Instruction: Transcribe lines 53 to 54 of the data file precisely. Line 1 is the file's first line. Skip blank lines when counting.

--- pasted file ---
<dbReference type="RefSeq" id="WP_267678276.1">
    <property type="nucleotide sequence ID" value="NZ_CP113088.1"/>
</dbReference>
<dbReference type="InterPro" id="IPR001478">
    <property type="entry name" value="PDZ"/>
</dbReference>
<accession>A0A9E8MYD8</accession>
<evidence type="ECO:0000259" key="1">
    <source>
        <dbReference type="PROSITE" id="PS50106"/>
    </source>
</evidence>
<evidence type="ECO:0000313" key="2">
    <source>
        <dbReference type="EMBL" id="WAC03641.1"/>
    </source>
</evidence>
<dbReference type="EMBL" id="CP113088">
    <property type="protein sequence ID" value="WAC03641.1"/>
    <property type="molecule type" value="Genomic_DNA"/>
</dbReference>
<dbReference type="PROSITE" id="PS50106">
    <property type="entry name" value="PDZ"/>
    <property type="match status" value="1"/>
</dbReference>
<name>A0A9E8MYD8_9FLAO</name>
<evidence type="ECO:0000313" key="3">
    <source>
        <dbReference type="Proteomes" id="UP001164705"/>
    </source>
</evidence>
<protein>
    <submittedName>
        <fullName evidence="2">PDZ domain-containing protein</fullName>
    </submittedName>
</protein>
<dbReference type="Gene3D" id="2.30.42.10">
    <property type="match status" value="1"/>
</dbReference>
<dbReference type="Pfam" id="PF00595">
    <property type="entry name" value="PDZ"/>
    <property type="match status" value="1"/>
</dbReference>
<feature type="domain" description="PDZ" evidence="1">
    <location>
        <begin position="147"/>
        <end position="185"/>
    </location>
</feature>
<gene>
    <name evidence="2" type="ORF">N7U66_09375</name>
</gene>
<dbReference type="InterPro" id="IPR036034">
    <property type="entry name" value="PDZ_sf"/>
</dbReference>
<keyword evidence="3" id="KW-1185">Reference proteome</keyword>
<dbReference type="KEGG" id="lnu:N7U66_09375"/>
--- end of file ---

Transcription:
<dbReference type="InterPro" id="IPR036034">
    <property type="entry name" value="PDZ_sf"/>